Reflections on the Failure of Northern Rock

As the anniversary of the failure of Northern Rock attracts some media attention it prompts us to reflect on the lessons this example holds for directors. A local councillor reflected on the crisis at the bank, saying, "Nobody saw this coming".

The real question is why not? 

Consider this: Northern Rock had a distinctly different funding model from a traditional mortgage lender, they did not reply on deposits to expand their mortgage book, but the wholesale money markets. This was a strategic choice. No doubt this strategic choice carried some apparent advantages - possibly lower financing costs and more rapid growth among them. 

But inevitably this choice also carried distinct risks from the traditional model. The board should have also been asking "What if the wholesale market fails - what does that do to us?" The point is not that such an event is unlikely or improbable; the point is that had anyone asked that question the consequences to Northern Rock would have become very apparent.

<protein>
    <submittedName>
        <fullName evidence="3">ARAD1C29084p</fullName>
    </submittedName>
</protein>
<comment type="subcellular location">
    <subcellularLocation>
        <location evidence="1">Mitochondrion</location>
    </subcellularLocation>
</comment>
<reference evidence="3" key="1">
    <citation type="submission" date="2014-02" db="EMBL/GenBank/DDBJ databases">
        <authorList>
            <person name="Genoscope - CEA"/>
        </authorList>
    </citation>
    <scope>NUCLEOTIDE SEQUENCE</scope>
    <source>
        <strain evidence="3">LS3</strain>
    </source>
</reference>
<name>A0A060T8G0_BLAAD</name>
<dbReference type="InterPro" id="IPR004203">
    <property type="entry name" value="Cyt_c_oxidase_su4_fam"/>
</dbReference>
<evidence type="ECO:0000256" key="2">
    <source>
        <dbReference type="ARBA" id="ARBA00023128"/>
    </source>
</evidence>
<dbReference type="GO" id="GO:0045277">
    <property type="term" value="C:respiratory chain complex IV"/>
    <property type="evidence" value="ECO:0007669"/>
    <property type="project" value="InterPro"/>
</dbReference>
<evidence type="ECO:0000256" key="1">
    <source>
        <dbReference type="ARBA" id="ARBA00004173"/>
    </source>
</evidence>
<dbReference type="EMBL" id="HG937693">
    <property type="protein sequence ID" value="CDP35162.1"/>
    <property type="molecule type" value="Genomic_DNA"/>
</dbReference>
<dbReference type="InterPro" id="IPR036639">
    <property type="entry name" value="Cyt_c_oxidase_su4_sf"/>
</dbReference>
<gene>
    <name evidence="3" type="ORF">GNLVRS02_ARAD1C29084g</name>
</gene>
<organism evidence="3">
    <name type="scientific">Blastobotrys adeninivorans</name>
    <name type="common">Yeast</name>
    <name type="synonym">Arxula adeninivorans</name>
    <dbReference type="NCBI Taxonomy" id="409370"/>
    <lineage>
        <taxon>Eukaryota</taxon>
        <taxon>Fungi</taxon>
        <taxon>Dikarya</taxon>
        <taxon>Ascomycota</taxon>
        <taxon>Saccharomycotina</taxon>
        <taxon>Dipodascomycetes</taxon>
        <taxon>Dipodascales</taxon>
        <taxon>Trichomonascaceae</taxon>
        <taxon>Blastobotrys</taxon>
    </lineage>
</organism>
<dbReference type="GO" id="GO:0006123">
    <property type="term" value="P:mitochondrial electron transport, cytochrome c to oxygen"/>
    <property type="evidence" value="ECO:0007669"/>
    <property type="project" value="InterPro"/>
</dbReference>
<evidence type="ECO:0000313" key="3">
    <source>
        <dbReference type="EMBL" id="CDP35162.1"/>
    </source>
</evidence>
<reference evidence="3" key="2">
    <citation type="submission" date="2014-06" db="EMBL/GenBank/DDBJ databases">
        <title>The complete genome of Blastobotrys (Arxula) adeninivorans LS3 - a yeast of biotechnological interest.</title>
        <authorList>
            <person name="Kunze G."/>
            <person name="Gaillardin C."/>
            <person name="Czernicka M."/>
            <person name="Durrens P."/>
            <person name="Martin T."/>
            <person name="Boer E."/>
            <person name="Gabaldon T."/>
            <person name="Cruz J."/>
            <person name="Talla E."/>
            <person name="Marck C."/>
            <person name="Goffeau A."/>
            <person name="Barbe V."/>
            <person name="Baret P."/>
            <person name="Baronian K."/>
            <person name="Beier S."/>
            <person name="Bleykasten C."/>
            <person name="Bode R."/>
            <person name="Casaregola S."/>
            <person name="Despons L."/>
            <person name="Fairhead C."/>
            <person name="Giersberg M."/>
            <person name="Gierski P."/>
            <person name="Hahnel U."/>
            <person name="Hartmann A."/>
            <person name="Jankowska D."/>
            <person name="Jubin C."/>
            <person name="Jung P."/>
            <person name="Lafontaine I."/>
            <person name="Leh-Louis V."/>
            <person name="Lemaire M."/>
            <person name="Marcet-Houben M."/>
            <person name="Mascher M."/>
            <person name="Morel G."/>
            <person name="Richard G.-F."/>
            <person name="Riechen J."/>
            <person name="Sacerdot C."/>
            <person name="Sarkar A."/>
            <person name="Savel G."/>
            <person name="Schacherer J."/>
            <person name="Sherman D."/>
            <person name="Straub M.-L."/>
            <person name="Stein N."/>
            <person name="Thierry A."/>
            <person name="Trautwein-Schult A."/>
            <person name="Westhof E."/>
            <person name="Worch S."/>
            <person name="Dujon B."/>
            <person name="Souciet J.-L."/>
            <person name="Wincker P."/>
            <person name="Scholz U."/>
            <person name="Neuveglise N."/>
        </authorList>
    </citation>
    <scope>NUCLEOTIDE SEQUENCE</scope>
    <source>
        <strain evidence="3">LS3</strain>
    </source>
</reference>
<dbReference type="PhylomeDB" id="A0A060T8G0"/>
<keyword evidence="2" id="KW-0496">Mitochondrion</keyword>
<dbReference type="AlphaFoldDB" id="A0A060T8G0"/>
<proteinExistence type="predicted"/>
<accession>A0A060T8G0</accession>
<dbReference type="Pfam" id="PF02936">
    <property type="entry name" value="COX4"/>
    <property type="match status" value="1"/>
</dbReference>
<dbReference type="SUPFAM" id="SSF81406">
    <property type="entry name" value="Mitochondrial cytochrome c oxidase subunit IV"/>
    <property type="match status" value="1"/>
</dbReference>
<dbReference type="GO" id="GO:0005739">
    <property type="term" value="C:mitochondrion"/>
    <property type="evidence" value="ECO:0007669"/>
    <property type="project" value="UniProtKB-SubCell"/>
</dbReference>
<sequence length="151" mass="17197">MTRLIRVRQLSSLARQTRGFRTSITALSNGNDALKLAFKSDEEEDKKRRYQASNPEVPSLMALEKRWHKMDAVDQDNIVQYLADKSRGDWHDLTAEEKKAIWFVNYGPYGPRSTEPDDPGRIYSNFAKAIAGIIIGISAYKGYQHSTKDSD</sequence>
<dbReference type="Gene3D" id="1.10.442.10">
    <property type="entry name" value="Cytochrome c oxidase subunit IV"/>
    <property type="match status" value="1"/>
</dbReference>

The second follow up question the board should have asked is "What set of circumstances might lead to a failure in the wholesale market?" and having considered these it should then have asked "what tell-tales signs and signals can we monitor that would give us some warning that these set of circumstances are, in fact, happening?" Finally they should have asked "If we see the signs that this event is happening, how much time will we have to react?." 

These questions illustrate the fundamental difference in the nature of strategic risk compared with quantifiable and transferable risks. The existential threats that arise from strategic risks are rarely, if ever, amenable to quantification and cannot be transferred. 

Governing strategic risk is a fundamental accountability of the board. Only by asking the right questions and adopting the right tools to answer them can boards and directors avoid the familiarity with imperfect information that creates the blindspots that "nobody can see coming".

The board of Northern Rock was blind to the risk of a failure in the wholesale market. Probably they thought it so improbable that it was not worth consideration. But improbable is not the same as impossible.

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